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Discussion papers
© Author(s) 2019. This work is distributed under
the Creative Commons Attribution 4.0 License.
© Author(s) 2019. This work is distributed under
the Creative Commons Attribution 4.0 License.

Research article 04 Jul 2019

Research article | 04 Jul 2019

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This discussion paper is a preprint. It is a manuscript under review for the journal Atmospheric Chemistry and Physics (ACP).

Experimental investigation into the volatilities of highly oxygenated organic molecules (HOM)

Otso Peräkylä1, Matthieu Riva1,2, Liine Heikkinen1, Lauriane Quéléver1, Pontus Roldin3, and Mikael Ehn1 Otso Peräkylä et al.
  • 1Institute for Atmospheric and Earth System Research / Physics, Faculty of Science, University of Helsinki, Finland
  • 2Univ Lyon, Université Claude Bernard Lyon 1, CNRS, IRCELYON, F-69626, Villeurbanne, France
  • 3Division of Nuclear Physics, Lund University, P.O. Box 118, 22100 Lund, Sweden

Abstract. Secondary organic aerosol (SOA) forms a major part of the tropospheric submicron aerosol. Still, the exact formation mechanisms of SOA have remained elusive. Recently, a newly discovered group of oxidation products of volatile organic compounds (VOC), highly oxygenated organic molecules (HOM), have been proposed to be responsible for a large fraction of SOA formation. To assess the potential of HOM to form SOA, and to even take part in new particle formation, knowledge of their exact volatilities would be essential. However, due to their exotic, and partially unknown, structures, estimating their volatility is challenging. In this study, we performed a set of continuous flow chamber experiments, supported by box modelling, to study the volatilities of HOM, along with some less oxygenated compounds, formed in the ozonolysis of alpha-pinene, an abundant VOC emitted by the boreal forests. Along with gaseous precursors, we periodically injected inorganic seed aerosol into the chamber to vary the condensation sink (CS) of low volatility vapours. We monitored the decrease of oxidation products in the gas phase in response to increasing CS, and were able to relate the responses to the volatilities of the compounds. We found that HOM monomers are mainly of low volatility, with a small fraction being semi-volatile. HOM dimers were all of at least low volatility, but probably of extremely low volatility: however, our method is not directly able to distinguish between the two. We were able to explain the volatility of the oxidation products in terms of their carbon, hydrogen, oxygen and nitrogen numbers. We found that increasing levels of oxygenation correspond to lower volatilities, as expected, but that the decrease is less steep than would be expected based on many existing models for volatility, such as SIMPOL. The hydrogen number of a compound also explained its volatility, independently of the carbon number, with higher hydrogen numbers corresponding to lower volatilities. This can be explained in terms of the functional groups making up a molecule: high hydrogen numbers are associated with e.g. hyrdoxy groups, which lower the volatility more than e.g. carbonyls, that are associated with a lower hydrogen number. The method presented should be applicable to systems other than α-pinene ozonolysis, and with different organic loadings in order to study different volatility ranges.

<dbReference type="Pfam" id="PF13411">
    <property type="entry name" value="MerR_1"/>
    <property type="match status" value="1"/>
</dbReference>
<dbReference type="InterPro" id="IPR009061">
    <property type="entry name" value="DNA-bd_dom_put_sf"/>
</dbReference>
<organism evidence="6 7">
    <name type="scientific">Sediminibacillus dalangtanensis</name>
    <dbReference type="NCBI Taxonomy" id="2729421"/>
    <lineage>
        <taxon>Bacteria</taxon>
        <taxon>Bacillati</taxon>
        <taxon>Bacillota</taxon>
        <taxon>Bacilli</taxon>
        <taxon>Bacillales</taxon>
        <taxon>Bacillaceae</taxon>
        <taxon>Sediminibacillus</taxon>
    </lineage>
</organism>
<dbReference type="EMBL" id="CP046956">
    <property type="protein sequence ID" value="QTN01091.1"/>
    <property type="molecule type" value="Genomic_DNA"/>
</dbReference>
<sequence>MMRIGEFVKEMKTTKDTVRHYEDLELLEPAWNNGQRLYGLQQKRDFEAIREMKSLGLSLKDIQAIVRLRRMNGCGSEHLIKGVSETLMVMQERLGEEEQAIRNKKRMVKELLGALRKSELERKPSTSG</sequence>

Otso Peräkylä et al.
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Otso Peräkylä et al.
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Short summary
Highly oxygenated molecules (HOM) have recently been suggested to form a large fraction of secondary organic aerosol. However, due to their exotic structures, the volatilities of HOM are not well known. We experimentally investigated the volatility of HOM formed in the ozonolysis of the monoterpene alpha-pinene. We found that the volatilities of HOM broadly fall within the range of previous estimates. Further, the volatility of HOM could be well explained using their molecular formulae.
Highly oxygenated molecules (HOM) have recently been suggested to form a large fraction of...